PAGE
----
Otimização evolutiva do dobramento das proteínas

sexta-feira, fevereiro 08, 2013

Evolutionary Optimization of Protein Folding

Cédric Debès, Minglei Wang, Gustavo Caetano-Anollés, Frauke Gräter 

Nature has shaped the make up of proteins since their appearance, 3.8 billion years ago. However, the fundamental drivers of structural change responsible for the extraordinary diversity of proteins have yet to be elucidated. Here we explore if protein evolution affects folding speed. We estimated folding times for the present-day catalog of protein domains directly from their size-modified contact order. These values were mapped onto an evolutionary timeline of domain appearance derived from a phylogenomic analysis of protein domains in 989 fully-sequenced genomes. Our results show a clear overall increase of folding speed during evolution, with known ultra-fast downhill folders appearing rather late in the timeline. Remarkably, folding optimization depends on secondary structure. While alpha-folds showed a tendency to fold faster throughout evolution, beta-folds exhibited a trend of folding time increase during the last 1.5 billion years that began during the “big bang” of domain combinations. As a consequence, these domain structures are on average slow folders today. Our results suggest that fast and efficient folding of domains shaped the universe of protein structure. This finding supports the hypothesis that optimization of the kinetic and thermodynamic accessibility of the native fold reduces protein aggregation propensities that hamper cellular functions.

Author Summary

Nature has come up with an enormous variety of protein three-dimensional structures, each of which is thought to be optimized for its specific function. A fundamental biological endeavor is to uncover the driving evolutionary forces for discovering and optimizing new folds. A long-standing hypothesis is that fold evolution obeys constraints to properly fold into native structure. We here test this hypothesis by analyzing trends of proteins to fold fast during evolution. Using phylogenomic and structural analyses, we observe an overall decrease in folding times between 3.8 and 1.5 billion years ago, which can be interpreted as an evolutionary optimization for rapid folding. This trend towards fast folding probably resulted in manifold advantages, including high protein accessibility for the cell and a reduction of protein aggregation during misfolding.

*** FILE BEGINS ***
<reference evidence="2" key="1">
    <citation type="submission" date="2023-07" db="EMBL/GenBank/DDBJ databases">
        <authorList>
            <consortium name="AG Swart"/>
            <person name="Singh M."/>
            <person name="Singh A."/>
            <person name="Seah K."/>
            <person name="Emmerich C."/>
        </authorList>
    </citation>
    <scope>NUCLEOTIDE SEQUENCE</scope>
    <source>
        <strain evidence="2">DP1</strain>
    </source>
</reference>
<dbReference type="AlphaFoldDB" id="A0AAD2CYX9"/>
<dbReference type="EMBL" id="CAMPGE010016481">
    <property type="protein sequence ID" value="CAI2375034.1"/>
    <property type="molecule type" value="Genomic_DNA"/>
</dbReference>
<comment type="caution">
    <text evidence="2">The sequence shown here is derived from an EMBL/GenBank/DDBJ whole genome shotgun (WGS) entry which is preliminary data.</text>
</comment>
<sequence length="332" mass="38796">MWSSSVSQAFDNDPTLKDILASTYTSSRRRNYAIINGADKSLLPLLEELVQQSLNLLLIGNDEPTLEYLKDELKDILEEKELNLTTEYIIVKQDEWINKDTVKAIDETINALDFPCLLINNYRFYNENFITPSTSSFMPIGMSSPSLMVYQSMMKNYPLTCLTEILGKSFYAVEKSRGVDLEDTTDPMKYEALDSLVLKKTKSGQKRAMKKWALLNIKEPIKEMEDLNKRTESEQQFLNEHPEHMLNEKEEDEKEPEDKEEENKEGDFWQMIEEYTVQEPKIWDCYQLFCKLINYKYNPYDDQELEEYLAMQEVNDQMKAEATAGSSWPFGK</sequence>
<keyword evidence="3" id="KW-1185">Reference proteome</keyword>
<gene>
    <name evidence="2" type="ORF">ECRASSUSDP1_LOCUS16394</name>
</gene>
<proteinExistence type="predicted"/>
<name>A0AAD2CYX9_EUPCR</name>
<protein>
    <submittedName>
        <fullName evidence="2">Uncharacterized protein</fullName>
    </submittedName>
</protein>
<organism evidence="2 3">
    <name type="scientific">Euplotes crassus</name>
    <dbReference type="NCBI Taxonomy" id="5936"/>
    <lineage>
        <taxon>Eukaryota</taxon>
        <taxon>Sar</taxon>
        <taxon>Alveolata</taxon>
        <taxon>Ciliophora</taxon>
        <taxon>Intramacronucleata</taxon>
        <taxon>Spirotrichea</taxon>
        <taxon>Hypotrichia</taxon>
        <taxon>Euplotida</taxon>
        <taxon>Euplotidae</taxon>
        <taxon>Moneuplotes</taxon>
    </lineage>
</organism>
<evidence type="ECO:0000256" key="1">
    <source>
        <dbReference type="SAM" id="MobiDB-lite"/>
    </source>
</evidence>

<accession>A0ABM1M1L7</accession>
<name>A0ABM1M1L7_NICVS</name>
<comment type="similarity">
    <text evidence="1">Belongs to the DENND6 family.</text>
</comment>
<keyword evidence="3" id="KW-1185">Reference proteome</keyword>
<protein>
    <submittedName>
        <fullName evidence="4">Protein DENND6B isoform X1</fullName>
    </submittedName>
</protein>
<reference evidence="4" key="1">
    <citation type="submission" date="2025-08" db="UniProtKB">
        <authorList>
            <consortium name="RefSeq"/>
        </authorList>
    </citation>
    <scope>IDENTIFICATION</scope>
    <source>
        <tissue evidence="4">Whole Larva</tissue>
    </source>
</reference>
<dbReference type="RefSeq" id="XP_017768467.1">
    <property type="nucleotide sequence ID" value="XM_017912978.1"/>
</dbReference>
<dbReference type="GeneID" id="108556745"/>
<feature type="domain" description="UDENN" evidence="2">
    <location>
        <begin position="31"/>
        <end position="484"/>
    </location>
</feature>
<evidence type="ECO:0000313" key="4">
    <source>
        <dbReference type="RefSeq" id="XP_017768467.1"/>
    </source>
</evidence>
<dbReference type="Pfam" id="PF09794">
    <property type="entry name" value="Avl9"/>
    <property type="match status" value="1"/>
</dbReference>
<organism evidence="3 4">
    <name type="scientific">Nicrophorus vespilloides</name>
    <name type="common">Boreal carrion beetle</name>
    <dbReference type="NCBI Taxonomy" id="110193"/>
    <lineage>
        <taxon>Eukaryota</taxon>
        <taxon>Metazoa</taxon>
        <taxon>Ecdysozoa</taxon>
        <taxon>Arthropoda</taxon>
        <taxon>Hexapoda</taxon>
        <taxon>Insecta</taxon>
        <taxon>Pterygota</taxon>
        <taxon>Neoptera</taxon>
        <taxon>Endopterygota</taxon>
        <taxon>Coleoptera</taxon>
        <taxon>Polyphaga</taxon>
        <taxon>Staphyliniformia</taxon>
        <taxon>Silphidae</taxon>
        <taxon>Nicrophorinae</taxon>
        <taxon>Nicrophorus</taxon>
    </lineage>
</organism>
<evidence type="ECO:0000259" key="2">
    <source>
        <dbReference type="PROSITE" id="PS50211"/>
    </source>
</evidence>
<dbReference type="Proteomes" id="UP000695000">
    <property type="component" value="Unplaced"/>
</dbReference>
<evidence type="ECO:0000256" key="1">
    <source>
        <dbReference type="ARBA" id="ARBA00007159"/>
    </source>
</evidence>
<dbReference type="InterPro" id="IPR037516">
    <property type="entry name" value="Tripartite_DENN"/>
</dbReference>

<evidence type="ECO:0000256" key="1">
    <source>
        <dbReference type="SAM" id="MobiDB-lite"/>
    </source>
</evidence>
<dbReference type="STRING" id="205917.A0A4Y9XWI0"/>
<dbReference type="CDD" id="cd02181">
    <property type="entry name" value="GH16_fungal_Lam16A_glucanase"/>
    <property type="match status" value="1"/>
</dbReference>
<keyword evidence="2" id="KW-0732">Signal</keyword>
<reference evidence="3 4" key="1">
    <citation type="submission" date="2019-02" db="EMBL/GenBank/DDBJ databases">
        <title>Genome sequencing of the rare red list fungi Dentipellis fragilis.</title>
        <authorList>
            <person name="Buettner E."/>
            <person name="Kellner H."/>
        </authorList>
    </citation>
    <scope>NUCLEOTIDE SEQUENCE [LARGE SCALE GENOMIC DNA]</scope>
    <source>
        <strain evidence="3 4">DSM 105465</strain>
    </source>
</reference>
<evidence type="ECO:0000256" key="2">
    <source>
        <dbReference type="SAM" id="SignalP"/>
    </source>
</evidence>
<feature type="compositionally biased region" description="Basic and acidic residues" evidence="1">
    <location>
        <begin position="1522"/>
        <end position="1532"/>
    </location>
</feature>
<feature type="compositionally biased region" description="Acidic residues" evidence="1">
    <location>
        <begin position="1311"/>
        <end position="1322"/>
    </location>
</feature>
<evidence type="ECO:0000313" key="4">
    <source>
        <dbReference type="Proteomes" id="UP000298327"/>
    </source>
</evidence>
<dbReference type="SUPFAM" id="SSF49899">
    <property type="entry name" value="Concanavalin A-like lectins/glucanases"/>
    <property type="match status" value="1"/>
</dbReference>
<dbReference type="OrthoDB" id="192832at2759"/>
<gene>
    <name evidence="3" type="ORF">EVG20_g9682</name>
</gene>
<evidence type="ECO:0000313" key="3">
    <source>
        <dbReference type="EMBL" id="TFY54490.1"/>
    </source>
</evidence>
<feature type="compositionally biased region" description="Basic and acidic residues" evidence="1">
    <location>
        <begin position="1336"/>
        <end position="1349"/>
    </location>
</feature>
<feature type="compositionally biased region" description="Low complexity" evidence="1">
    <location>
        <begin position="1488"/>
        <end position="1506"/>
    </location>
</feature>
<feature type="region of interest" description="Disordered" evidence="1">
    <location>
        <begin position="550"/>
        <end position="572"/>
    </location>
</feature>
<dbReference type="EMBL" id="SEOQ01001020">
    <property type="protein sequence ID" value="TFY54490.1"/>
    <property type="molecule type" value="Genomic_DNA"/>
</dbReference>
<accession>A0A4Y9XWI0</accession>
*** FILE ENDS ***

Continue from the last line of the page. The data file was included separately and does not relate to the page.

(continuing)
Citation: Debès C, Wang M, Caetano-Anollés G, Gräter F (2013) Evolutionary Optimization of Protein Folding. PLoS Comput Biol 9(1): e1002861. doi:10.1371/journal.pcbi.1002861

Editor: Ruth Nussinov, National Cancer Institute, United States of America and Tel Aviv University, Israel

Received: July 3, 2012; Accepted: November 9, 2012; Published: January 17, 2013

Copyright: © 2013 Debès et al. This is an open-access article distributed under the terms of the Creative Commons Attribution License, which permits unrestricted use, distribution, and reproduction in any medium, provided the original author and source are credited.

Funding: This study was supported by the National Science Foundation (Grant MCB-0749836 to GCA) and the Klaus Tschira Foundation. The funders had no role in study design, data collection and analysis, decision to publish, or preparation of the manuscript.

Competing interests: The authors have declared that no competing interests exist.